“the essence of being human,” hence the title. In the center is a strong abstract design representing the internal parts, cells and skeleton of a human. The top of the print is an ancient Latin quote from Seneca, asking the viewer, “What is the meaning of your being alive?” and the answer, “My choice is Virtue.” On the bottom are words in Italian that mean ‘made in the Academia,’ the fine arts school in Italy where Sassera fabricated the work. The words, in large bold print, are in the style of signs on packing crates, and were done in aquatint. The central area is printed from a metal plate the artist made herself from pieces of metal and wire. The paper was molded to the uneven shapes of the plate making for a work of dark and light contrasts and beautiful textures.

An artist known to RAA audiences primarily for her wonderfully fanciful digitally manipulated photographs, Jessica Schulman reveals her command of pen and ink in four expertly rendered original drawings. “City Hall Station” is extraordinary in its range of mark-making, achieving a wide variety of textures, values, temperatures and dynamics.

Melissa Rubin’s monoprints are from a series done after living in Japan. Inspired by that country, the mask-like images were influenced by faces she saw in Japanese drama, on masks and kites. Rubin placed soy-based inks directly on Plexiglas, covered the Plexi with paper and ran it through a press. The artist points out that, “One must work quickly in this technique otherwise the ink will dry. It gives [the work] a nice energy.” The color is richly saturated, adding to that energy. With a relatively simple technique, Rubin achieves works complex in color, design and expression, which serve the themes of the masks very well. In a dance between the geometric and the organic; between gray and bright color, Renée Radenberg, known to RAA and BWAC gallerygoers for her glass sculptures and mobiles, here surprises us with monoprints made from cut up fruit dipped in ink overlaid with graphite rectangles and ink bursting in several directions.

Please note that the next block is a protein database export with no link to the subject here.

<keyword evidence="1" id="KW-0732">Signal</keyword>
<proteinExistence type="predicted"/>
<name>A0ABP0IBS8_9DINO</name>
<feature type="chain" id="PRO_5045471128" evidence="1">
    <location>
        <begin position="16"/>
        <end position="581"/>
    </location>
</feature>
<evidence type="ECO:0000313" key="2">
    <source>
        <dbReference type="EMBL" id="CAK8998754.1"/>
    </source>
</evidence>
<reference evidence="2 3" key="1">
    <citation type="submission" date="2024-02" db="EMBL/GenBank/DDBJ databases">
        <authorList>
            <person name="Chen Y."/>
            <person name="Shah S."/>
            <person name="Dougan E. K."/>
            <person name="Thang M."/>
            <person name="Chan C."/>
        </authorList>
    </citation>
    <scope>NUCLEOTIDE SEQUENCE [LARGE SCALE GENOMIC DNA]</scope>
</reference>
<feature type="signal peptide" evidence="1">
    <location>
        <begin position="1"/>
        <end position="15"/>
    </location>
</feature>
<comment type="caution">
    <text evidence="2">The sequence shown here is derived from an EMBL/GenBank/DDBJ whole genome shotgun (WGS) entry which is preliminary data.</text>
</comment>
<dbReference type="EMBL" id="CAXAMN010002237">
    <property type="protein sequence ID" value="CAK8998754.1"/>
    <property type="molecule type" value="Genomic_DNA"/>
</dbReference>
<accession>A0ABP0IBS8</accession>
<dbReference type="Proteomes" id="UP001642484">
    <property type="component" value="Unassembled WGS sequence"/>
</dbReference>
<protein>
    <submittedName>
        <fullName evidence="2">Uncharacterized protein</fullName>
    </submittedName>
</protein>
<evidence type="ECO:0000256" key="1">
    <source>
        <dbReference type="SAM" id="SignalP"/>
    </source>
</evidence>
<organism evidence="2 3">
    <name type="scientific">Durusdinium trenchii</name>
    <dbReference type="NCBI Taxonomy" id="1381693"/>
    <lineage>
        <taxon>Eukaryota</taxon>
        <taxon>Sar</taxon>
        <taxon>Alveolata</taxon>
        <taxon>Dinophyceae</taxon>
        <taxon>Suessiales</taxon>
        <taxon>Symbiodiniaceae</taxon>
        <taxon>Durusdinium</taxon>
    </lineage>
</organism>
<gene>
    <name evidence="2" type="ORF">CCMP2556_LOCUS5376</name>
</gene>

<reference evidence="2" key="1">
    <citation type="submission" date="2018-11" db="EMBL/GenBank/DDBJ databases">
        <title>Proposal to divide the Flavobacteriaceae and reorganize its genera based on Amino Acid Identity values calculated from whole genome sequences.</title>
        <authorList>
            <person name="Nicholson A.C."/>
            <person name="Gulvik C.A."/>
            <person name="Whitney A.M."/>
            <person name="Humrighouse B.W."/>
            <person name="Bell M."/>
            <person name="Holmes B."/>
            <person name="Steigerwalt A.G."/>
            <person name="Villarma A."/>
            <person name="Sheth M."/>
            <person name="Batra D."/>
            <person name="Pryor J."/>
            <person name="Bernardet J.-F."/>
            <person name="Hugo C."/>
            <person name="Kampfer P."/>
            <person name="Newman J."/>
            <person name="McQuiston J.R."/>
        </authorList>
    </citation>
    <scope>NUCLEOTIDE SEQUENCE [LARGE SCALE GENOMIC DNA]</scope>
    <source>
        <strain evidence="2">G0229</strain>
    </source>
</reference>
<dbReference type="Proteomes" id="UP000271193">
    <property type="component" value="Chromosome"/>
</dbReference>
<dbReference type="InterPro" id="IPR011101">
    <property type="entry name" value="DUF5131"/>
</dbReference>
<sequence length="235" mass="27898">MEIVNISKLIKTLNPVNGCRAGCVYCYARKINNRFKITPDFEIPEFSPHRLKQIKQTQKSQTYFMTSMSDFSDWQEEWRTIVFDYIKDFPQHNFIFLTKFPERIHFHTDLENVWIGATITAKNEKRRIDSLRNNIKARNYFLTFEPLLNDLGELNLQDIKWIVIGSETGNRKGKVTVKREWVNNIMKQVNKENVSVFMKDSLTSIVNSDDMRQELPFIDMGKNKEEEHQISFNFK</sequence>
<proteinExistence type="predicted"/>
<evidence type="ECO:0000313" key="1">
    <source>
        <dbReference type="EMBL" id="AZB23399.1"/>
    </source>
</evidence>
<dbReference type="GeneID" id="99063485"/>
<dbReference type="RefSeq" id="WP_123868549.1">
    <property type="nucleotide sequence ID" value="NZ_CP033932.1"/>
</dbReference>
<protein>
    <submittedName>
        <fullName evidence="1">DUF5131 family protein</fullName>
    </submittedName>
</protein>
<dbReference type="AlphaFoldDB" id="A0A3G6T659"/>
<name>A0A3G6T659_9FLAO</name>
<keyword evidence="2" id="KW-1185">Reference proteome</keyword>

The shimmering computer manipulated bodies of water in giclée prints by Yuri Yurov transcend their physical entities to enter their spiritual, aesthetic existence. Abstracted images of clouds, water and sky by photographer Stephanie Schmidt are rendered in limited color and value ranges, cutting to their essential nature.

Fort Tilden Highlights

ARTSPLASH 2011: RAA’s annual
juried, multimedia showcase for
visual and performing arts. sTudio 7
Gallery, RoCA, Fort Tilden. Dates:
through Sun., Oct.16. Free admission. Gallery hrs.: Sat.s and Sun.s
12-4 p.m. and by appointment. See
column for more.
INKSPLASH 2011: Oct. 9-Nov. 6.
The work of an international cast of
printmakers. Gallery hrs: see
above. Free admission to gallery
and special events. See column for
Sun., Nov. 6, 2 p.m.: “The Art of
Printmaking” – Lecture by participants on their printmaking techniques. CLOSING RECEPTION INKSPLASH: Sun., Nov. 6, 12-4 p.m.
Live entertainment and refreshments. HALLOWEEN 2011: Sat., Oct. 29,
Sun., Oct. 30 and Mon., Oct. 31, 6-
9 p.m. in and around sTudio 7.
“Rage in Toyland.” Volunteers needed to prepare and participate.
Contact RAA, but DON’T TELL